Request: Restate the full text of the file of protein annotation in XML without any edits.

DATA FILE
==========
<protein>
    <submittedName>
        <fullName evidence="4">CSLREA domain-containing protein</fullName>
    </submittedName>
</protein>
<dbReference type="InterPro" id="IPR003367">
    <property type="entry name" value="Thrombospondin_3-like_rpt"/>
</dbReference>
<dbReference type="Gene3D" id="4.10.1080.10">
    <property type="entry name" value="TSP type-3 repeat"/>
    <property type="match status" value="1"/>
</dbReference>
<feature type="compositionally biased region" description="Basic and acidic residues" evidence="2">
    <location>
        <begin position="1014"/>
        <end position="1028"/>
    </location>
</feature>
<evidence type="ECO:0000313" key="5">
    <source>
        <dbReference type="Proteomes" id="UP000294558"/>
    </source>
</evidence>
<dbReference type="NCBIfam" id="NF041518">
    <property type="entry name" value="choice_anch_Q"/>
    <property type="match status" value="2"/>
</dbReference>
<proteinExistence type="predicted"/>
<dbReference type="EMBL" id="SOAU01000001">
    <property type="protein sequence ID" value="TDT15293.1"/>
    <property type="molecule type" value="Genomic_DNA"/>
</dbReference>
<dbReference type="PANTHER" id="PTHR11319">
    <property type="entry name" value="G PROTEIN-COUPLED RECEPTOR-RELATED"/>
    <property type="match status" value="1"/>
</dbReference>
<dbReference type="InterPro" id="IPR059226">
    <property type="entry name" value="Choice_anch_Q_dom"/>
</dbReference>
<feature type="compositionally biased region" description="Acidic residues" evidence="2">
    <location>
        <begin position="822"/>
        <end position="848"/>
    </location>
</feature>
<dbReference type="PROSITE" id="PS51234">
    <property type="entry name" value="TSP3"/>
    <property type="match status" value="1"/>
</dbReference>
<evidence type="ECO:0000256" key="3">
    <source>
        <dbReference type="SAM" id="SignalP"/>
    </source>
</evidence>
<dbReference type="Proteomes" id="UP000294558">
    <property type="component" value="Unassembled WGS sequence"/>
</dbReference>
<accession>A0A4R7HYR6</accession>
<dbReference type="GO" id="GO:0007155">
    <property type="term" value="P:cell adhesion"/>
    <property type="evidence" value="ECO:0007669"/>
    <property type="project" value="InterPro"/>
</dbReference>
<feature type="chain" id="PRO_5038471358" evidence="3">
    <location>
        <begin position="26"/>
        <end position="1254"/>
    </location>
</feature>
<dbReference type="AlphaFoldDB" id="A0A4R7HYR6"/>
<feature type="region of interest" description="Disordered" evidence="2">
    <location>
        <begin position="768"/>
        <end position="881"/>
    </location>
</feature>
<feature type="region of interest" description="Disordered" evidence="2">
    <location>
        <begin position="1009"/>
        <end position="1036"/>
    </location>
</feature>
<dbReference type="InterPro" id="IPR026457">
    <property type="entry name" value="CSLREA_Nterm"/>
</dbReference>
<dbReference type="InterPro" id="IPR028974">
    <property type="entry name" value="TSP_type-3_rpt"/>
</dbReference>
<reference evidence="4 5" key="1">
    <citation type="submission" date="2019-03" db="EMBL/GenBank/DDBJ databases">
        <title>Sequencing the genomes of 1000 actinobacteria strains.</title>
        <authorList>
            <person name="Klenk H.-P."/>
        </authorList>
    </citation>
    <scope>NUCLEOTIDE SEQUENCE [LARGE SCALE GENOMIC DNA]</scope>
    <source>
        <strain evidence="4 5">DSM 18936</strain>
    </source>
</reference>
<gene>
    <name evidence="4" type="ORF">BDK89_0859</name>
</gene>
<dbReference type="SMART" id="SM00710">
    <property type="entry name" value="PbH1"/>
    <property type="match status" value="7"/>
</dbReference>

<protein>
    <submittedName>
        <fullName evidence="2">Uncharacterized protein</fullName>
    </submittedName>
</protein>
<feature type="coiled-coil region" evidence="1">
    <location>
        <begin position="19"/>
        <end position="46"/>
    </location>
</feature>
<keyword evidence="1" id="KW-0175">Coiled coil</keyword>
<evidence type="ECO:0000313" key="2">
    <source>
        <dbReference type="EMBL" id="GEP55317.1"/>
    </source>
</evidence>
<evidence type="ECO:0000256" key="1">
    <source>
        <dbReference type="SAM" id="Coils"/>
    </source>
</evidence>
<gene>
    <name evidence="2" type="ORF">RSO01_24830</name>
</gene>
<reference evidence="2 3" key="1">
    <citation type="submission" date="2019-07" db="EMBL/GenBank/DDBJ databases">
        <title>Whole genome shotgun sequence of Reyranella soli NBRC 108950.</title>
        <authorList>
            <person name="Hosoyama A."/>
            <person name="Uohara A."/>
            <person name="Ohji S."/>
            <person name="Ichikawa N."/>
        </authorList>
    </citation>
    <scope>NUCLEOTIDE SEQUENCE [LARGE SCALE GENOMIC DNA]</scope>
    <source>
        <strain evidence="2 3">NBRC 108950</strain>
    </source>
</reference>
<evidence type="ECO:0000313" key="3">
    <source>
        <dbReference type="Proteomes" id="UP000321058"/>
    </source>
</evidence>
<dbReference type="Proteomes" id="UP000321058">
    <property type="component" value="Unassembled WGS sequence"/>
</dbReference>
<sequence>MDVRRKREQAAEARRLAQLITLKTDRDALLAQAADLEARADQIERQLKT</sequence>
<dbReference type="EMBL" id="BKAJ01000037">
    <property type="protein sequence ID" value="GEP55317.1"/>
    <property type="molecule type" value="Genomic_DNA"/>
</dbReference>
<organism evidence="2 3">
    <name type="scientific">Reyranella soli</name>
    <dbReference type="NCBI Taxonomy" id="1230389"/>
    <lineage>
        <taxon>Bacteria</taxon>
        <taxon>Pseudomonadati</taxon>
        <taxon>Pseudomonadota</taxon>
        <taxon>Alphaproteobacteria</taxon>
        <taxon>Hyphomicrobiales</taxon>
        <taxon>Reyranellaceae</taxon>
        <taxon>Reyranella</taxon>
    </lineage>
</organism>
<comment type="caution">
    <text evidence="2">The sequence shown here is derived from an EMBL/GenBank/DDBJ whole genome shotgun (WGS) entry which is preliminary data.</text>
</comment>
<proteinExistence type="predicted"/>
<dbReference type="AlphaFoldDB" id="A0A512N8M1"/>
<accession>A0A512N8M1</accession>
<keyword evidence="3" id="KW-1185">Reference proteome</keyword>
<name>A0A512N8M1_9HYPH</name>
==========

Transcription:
<protein>
    <submittedName>
        <fullName evidence="4">CSLREA domain-containing protein</fullName>
    </submittedName>
</protein>
<dbReference type="InterPro" id="IPR003367">
    <property type="entry name" value="Thrombospondin_3-like_rpt"/>
</dbReference>
<dbReference type="Gene3D" id="4.10.1080.10">
    <property type="entry name" value="TSP type-3 repeat"/>
    <property type="match status" value="1"/>
</dbReference>
<feature type="compositionally biased region" description="Basic and acidic residues" evidence="2">
    <location>
        <begin position="1014"/>
        <end position="1028"/>
    </location>
</feature>
<evidence type="ECO:0000313" key="5">
    <source>
        <dbReference type="Proteomes" id="UP000294558"/>
    </source>
</evidence>
<dbReference type="NCBIfam" id="NF041518">
    <property type="entry name" value="choice_anch_Q"/>
    <property type="match status" value="2"/>
</dbReference>
<proteinExistence type="predicted"/>
<dbReference type="EMBL" id="SOAU01000001">
    <property type="protein sequence ID" value="TDT15293.1"/>
    <property type="molecule type" value="Genomic_DNA"/>
</dbReference>
<dbReference type="PANTHER" id="PTHR11319">
    <property type="entry name" value="G PROTEIN-COUPLED RECEPTOR-RELATED"/>
    <property type="match status" value="1"/>
</dbReference>
<dbReference type="InterPro" id="IPR059226">
    <property type="entry name" value="Choice_anch_Q_dom"/>
</dbReference>
<feature type="compositionally biased region" description="Acidic residues" evidence="2">
    <location>
        <begin position="822"/>
        <end position="848"/>
    </location>
</feature>
<dbReference type="PROSITE" id="PS51234">
    <property type="entry name" value="TSP3"/>
    <property type="match status" value="1"/>
</dbReference>
<evidence type="ECO:0000256" key="3">
    <source>
        <dbReference type="SAM" id="SignalP"/>
    </source>
</evidence>
<dbReference type="Proteomes" id="UP000294558">
    <property type="component" value="Unassembled WGS sequence"/>
</dbReference>
<accession>A0A4R7HYR6</accession>
<dbReference type="GO" id="GO:0007155">
    <property type="term" value="P:cell adhesion"/>
    <property type="evidence" value="ECO:0007669"/>
    <property type="project" value="InterPro"/>
</dbReference>
<feature type="chain" id="PRO_5038471358" evidence="3">
    <location>
        <begin position="26"/>
        <end position="1254"/>
    </location>
</feature>
<dbReference type="AlphaFoldDB" id="A0A4R7HYR6"/>
<feature type="region of interest" description="Disordered" evidence="2">
    <location>
        <begin position="768"/>
        <end position="881"/>
    </location>
</feature>
<feature type="region of interest" description="Disordered" evidence="2">
    <location>
        <begin position="1009"/>
        <end position="1036"/>
    </location>
</feature>
<dbReference type="InterPro" id="IPR026457">
    <property type="entry name" value="CSLREA_Nterm"/>
</dbReference>
<dbReference type="InterPro" id="IPR028974">
    <property type="entry name" value="TSP_type-3_rpt"/>
</dbReference>
<reference evidence="4 5" key="1">
    <citation type="submission" date="2019-03" db="EMBL/GenBank/DDBJ databases">
        <title>Sequencing the genomes of 1000 actinobacteria strains.</title>
        <authorList>
            <person name="Klenk H.-P."/>
        </authorList>
    </citation>
    <scope>NUCLEOTIDE SEQUENCE [LARGE SCALE GENOMIC DNA]</scope>
    <source>
        <strain evidence="4 5">DSM 18936</strain>
    </source>
</reference>
<gene>
    <name evidence="4" type="ORF">BDK89_0859</name>
</gene>
<dbReference type="SMART" id="SM00710">
    <property type="entry name" value="PbH1"/>
    <property type="match status" value="7"/>
</dbReference>

<protein>
    <submittedName>
        <fullName evidence="2">Uncharacterized protein</fullName>
    </submittedName>
</protein>
<feature type="coiled-coil region" evidence="1">
    <location>
        <begin position="19"/>
        <end position="46"/>
    </location>
</feature>
<keyword evidence="1" id="KW-0175">Coiled coil</keyword>
<evidence type="ECO:0000313" key="2">
    <source>
        <dbReference type="EMBL" id="GEP55317.1"/>
    </source>
</evidence>
<evidence type="ECO:0000256" key="1">
    <source>
        <dbReference type="SAM" id="Coils"/>
    </source>
</evidence>
<gene>
    <name evidence="2" type="ORF">RSO01_24830</name>
</gene>
<reference evidence="2 3" key="1">
    <citation type="submission" date="2019-07" db="EMBL/GenBank/DDBJ databases">
        <title>Whole genome shotgun sequence of Reyranella soli NBRC 108950.</title>
        <authorList>
            <person name="Hosoyama A."/>
            <person name="Uohara A."/>
            <person name="Ohji S."/>
            <person name="Ichikawa N."/>
        </authorList>
    </citation>
    <scope>NUCLEOTIDE SEQUENCE [LARGE SCALE GENOMIC DNA]</scope>
    <source>
        <strain evidence="2 3">NBRC 108950</strain>
    </source>
</reference>
<evidence type="ECO:0000313" key="3">
    <source>
        <dbReference type="Proteomes" id="UP000321058"/>
    </source>
</evidence>
<dbReference type="Proteomes" id="UP000321058">
    <property type="component" value="Unassembled WGS sequence"/>
</dbReference>
<sequence>MDVRRKREQAAEARRLAQLITLKTDRDALLAQAADLEARADQIERQLKT</sequence>
<dbReference type="EMBL" id="BKAJ01000037">
    <property type="protein sequence ID" value="GEP55317.1"/>
    <property type="molecule type" value="Genomic_DNA"/>
</dbReference>
<organism evidence="2 3">
    <name type="scientific">Reyranella soli</name>
    <dbReference type="NCBI Taxonomy" id="1230389"/>
    <lineage>
        <taxon>Bacteria</taxon>
        <taxon>Pseudomonadati</taxon>
        <taxon>Pseudomonadota</taxon>
        <taxon>Alphaproteobacteria</taxon>
        <taxon>Hyphomicrobiales</taxon>
        <taxon>Reyranellaceae</taxon>
        <taxon>Reyranella</taxon>
    </lineage>
</organism>
<comment type="caution">
    <text evidence="2">The sequence shown here is derived from an EMBL/GenBank/DDBJ whole genome shotgun (WGS) entry which is preliminary data.</text>
</comment>
<proteinExistence type="predicted"/>
<dbReference type="AlphaFoldDB" id="A0A512N8M1"/>
<accession>A0A512N8M1</accession>
<keyword evidence="3" id="KW-1185">Reference proteome</keyword>
<name>A0A512N8M1_9HYPH</name>